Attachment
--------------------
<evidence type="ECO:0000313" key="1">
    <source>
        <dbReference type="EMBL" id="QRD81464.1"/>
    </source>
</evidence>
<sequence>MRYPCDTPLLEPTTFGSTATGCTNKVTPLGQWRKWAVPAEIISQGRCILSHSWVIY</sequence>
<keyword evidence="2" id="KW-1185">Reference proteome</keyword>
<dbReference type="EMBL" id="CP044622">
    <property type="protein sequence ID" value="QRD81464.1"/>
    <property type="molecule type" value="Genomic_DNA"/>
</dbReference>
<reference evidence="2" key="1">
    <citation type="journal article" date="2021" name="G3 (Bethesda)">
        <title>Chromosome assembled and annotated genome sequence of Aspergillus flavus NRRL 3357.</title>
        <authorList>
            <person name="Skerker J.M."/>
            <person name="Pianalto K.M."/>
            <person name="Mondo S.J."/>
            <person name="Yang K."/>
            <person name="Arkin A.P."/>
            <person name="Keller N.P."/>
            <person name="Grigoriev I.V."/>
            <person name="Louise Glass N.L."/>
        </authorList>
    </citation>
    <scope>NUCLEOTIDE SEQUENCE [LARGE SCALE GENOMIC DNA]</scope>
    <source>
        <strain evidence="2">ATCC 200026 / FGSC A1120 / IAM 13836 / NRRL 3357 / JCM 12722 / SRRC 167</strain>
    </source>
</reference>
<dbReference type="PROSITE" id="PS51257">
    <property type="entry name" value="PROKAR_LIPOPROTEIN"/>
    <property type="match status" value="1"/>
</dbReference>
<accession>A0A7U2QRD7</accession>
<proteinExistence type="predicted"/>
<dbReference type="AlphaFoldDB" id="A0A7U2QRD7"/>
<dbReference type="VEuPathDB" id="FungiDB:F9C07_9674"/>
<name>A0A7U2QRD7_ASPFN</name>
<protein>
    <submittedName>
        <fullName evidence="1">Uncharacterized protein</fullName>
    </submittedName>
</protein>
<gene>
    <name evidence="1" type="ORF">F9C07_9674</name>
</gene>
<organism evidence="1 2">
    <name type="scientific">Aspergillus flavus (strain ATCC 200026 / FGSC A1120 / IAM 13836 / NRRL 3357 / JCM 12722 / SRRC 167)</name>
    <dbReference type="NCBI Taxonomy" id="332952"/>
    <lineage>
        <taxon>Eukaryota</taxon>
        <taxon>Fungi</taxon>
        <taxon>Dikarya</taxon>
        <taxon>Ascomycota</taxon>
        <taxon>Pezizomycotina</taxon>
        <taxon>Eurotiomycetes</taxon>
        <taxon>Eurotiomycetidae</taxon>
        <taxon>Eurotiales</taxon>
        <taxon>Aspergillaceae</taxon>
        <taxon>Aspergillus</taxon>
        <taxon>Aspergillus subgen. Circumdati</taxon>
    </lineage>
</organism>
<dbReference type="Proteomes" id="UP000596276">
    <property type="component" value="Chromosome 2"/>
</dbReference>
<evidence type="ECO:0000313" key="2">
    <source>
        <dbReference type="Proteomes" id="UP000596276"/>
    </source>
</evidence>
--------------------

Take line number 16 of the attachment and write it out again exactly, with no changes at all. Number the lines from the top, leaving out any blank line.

            <person name="Skerker J.M."/>